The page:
Long delivery times for new electric cars in Norway are increasing used car prices

Electric car chargingPhoto: Ole Berg-Rusten / NTB
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Long delivery times for new electric passenger cars are leading to increased prices of used cars. 

Global supply chain problems have caused long waiting times for new electric cars. Now, used car prices are increasing, E24 writes.

The price increase is particularly noticeable for electric cars, where the waiting time is the longest and demand is the greatest.

“It is now possible to make money on used electric cars, a trend that has previously been reserved for vintage cars,” Kristian Melchior at Rebil stated.

On the car dealer’s website, a Tesla Model 3 and a Polestar 2 were sold for NOK 13,000 and NOK 30,000 more than the price of a new car, respectively.

So far this year, 34,010 new electric cars have been sold in Norway, an increase of 28.9% compared with last year. But in April, the number of sold new electric cars fell, while the number of sold used imported electric cars rose by 54.7%.

Source : © NTB Scanpix / #Norway Today / #NorwayTodayFinance

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1 Comment on "Long delivery times for new electric cars in Norway are increasing used car prices"

  1. Vernon Childers | 30. May 2022 at 21:14 | Reply

    Sorry, electric autos are not the panacea that most people think they are. Electric cars are not ideal for all locations or weather conditions.

    The ideal weather for an electric car battery is 70°F without precipitation. If the temperature drops to -21°F or rises to 95°F, however, the range of many electric cars will drop by more than a third. Even newer electric cars with battery cooling systems lose their charge in hot and cold weather.

    Electric cars become less energy efficient during cold weather. The low temperature significantly reduces the performance of the battery, and its ability to accept a charge. This is due to a decrease in the speed of ion movement and chemical reactions. Professionals know this, but you will not find weather conditions using the Tesla range calculator, as such weather conditions can be quite varied.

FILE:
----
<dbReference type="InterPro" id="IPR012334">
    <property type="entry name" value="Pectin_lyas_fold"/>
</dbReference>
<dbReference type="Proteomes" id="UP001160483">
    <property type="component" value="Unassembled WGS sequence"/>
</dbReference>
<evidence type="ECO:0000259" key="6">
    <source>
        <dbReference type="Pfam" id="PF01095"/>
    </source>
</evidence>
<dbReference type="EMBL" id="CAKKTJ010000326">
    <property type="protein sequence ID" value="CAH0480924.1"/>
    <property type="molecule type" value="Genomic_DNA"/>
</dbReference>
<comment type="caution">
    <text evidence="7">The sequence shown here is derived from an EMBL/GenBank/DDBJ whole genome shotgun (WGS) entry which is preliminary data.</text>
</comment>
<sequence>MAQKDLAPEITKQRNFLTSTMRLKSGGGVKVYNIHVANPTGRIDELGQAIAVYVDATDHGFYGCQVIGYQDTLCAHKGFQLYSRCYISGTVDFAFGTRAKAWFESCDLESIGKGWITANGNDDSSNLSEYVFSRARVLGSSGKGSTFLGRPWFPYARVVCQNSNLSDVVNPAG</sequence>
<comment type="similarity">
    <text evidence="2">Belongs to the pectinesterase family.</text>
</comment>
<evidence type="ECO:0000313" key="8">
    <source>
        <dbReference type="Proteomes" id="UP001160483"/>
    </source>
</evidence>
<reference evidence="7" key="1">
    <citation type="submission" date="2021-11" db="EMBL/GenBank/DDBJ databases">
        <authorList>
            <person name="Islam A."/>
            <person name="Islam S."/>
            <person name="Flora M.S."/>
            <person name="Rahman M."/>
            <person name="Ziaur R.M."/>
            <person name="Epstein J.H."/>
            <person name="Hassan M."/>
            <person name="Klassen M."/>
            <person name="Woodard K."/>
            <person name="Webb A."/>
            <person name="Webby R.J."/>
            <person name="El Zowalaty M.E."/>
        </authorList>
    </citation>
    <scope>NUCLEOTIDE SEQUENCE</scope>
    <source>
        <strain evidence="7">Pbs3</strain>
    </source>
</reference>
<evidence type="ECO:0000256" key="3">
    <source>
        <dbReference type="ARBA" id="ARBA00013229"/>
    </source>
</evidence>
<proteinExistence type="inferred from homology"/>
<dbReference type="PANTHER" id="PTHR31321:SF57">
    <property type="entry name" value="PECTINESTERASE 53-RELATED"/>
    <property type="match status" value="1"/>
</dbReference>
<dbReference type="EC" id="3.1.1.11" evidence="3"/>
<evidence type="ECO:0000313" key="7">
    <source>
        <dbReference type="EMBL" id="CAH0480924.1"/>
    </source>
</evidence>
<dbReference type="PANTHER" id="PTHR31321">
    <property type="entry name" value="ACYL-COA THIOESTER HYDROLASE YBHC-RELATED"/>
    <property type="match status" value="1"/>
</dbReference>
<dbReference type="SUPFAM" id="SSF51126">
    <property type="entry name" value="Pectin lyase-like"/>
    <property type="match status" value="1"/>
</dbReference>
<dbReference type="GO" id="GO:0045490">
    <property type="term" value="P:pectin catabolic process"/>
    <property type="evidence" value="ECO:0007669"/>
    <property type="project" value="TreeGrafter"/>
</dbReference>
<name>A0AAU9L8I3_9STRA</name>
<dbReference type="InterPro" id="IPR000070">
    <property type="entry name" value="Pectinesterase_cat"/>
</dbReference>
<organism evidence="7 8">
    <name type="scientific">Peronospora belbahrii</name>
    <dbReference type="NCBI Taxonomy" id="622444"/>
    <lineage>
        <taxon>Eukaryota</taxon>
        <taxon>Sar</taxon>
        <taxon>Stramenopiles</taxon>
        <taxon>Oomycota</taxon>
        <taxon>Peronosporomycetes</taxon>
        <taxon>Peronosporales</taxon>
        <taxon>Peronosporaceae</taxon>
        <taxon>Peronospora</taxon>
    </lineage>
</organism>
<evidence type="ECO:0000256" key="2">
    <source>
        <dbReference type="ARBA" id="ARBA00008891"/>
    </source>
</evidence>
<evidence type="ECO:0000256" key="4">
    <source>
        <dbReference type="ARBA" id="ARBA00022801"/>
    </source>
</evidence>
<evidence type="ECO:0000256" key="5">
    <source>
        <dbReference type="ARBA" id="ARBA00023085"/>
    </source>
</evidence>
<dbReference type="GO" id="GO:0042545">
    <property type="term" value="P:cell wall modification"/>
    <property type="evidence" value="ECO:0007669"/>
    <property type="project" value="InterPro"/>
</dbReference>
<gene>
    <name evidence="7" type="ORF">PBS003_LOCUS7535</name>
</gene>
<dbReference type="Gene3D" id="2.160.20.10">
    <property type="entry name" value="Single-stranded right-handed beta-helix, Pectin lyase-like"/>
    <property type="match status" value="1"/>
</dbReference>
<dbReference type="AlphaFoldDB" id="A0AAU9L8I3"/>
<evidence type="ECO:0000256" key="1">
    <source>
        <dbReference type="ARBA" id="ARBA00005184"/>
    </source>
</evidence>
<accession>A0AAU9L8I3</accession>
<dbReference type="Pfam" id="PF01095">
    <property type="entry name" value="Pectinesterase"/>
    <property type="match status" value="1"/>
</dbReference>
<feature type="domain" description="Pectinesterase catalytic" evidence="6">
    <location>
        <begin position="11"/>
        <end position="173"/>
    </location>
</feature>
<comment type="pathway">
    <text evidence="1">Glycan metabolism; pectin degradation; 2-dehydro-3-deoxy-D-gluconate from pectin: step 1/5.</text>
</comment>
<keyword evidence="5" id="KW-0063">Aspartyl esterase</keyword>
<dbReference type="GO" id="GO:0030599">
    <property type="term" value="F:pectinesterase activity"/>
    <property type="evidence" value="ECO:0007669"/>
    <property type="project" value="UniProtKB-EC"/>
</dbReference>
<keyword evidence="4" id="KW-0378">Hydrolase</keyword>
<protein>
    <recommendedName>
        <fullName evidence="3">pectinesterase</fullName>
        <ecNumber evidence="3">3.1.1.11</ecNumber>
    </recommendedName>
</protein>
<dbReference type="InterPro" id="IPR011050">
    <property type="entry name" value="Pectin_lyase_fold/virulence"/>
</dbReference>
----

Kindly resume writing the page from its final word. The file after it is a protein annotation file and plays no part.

Electricity is also spent to maintain an optimal temperature. Energy consumption and the kilowatt-hour to mileage ratio don’t just change because of the need to heat the car. This includes keeping the battery itself at an optimal temperature.

    A study by the American Automobile Association showed that when the cabin heating is turned on, the range of any electric car is reduced by 41%. So if a Nissan Leaf is rated for 150 miles of driving, it will only go 87 miles, after which you’ll have to plug the car into a charger.

    When the outside temperature reaches 95°F and air conditioning is used inside the vehicle, driving range is reduced by 17%. Extreme temperatures themselves play a role in reducing range. A large negative effect on electric vehicle range is also caused by the use of HVAC in these conditions.

    The electric car travels shorter distances in unsuitable weather. This requires more frequent charging. More frequent public charging stations [22] on the route of electric cars will partially solve this problem. Consequently, the cost of operating the car increases accordingly. For example, another publication, along with the AAA study mentioned above, showed that using a heater when it’s 20°F outside adds almost $25 for every 1,000 miles compared to the cost of driving around town and the highway at 75°F.

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